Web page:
Is Methotrexate Ototoxic? Investigating the Ototoxic Late Effects of Pediatric Cancer Treatment

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American Journal of Audiology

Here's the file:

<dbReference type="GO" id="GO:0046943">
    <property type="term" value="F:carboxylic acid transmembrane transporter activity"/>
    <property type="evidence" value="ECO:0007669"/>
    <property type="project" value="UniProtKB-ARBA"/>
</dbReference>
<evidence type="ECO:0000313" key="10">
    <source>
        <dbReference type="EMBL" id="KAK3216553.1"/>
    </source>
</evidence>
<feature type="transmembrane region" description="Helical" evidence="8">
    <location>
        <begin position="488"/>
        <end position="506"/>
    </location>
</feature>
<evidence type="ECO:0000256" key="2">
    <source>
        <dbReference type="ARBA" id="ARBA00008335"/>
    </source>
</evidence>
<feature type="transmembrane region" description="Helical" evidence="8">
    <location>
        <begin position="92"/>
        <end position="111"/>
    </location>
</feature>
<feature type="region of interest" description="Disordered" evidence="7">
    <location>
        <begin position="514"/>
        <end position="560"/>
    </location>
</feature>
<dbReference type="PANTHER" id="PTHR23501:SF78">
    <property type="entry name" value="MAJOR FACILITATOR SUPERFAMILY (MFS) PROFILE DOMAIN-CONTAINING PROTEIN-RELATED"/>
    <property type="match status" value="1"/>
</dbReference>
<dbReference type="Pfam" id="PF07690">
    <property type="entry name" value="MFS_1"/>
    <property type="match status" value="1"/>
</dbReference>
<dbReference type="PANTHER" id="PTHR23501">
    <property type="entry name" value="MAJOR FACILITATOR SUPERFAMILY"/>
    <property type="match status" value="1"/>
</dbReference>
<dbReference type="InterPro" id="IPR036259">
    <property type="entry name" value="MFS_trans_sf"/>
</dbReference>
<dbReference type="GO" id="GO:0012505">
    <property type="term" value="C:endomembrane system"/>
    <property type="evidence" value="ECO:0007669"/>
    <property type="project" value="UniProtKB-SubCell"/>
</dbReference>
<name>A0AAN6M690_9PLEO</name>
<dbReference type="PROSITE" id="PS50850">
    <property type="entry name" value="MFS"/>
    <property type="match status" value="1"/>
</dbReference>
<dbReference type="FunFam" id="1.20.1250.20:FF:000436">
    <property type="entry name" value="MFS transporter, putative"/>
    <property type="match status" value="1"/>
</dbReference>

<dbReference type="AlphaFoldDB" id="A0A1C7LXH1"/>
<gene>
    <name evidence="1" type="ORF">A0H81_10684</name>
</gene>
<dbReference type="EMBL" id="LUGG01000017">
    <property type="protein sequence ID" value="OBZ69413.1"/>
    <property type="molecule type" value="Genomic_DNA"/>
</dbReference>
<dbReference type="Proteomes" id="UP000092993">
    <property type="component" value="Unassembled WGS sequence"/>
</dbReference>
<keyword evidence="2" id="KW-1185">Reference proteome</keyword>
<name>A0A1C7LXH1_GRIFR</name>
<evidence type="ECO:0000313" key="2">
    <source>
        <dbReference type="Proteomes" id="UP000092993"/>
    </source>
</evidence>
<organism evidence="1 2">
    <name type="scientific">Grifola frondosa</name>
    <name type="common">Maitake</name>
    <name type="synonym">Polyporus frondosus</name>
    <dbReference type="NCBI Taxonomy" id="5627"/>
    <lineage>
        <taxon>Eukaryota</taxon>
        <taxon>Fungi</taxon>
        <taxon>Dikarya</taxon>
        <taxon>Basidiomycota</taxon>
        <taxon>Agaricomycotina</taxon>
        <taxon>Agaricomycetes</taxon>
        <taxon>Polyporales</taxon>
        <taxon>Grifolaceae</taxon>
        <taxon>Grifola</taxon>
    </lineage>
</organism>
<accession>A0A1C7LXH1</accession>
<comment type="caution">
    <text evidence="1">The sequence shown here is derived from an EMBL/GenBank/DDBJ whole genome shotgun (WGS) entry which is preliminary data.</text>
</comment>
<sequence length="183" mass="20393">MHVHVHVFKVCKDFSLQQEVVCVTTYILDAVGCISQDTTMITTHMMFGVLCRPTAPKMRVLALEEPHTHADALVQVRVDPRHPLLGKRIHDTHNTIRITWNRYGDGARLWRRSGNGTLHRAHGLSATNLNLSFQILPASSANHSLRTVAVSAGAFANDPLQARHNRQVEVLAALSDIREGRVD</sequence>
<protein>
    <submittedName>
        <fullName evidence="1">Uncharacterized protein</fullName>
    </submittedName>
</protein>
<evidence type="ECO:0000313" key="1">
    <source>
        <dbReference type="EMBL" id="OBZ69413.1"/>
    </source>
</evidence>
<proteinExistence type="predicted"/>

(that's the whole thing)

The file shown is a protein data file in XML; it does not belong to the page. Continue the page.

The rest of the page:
PURPOSE: Pediatric cancer survivors often experience long-term adverse health conditions or late effects, including hearing loss, that are attributable to cancer therapy. Ototoxic late effects have been documented in patients with cancer treated with cisplatin-based chemotherapy and/or radiation. This study evaluated the late effects of methotrexate as compared to cisplatin and other cancer therapy agents on pediatric cancer survivors at the Children's Hospital of New Orleans in Louisiana (CHNOLA) and patients currently undergoing cancer treatment at Our Lady of the Lake (OLOL) Hospital in Baton Rouge, Louisiana. METHOD: A retrospective chart review was conducted of medical records from the CHNOLA Audiology Clinic and the Treatment After Cancer Late Effects clinic, which followed patients 2-19 years after cancer treatment completion and current patients with pediatric cancer at OLOL. This study identified pediatric cancer survivors between 2 and 24 years of age with treatment protocol information and audiological evaluations. Association studies were performed to calculate p values using an exact chi-square test. RESULTS: More than 44% of late-effects patients had significant hearing loss; mild-to-profound hearing loss was observed in 37.5% of patients who received methotrexate treatment without cisplatin or irradiation. Eighty-three percent of the patients who received cisplatin had late-effect hearing loss. In patients currently receiving cancer treatment, 12% had significant hearing loss. CONCLUSIONS: The results from this study suggest that children who receive therapies not clinically established as ototoxic (i.e., methotrexate) may still be at a high risk of developing long-term hearing loss as a late effect. Due to the high incidence rate of hearing loss among patients with pediatric cancer, we recommend that audiologists be part of the late-effects care team. This study also demonstrates that patients with pediatric cancer treated with methotrexate should receive routine long-term auditory monitoring as part of their standard of care to detect and manage hearing loss early, minimizing adverse outcomes.

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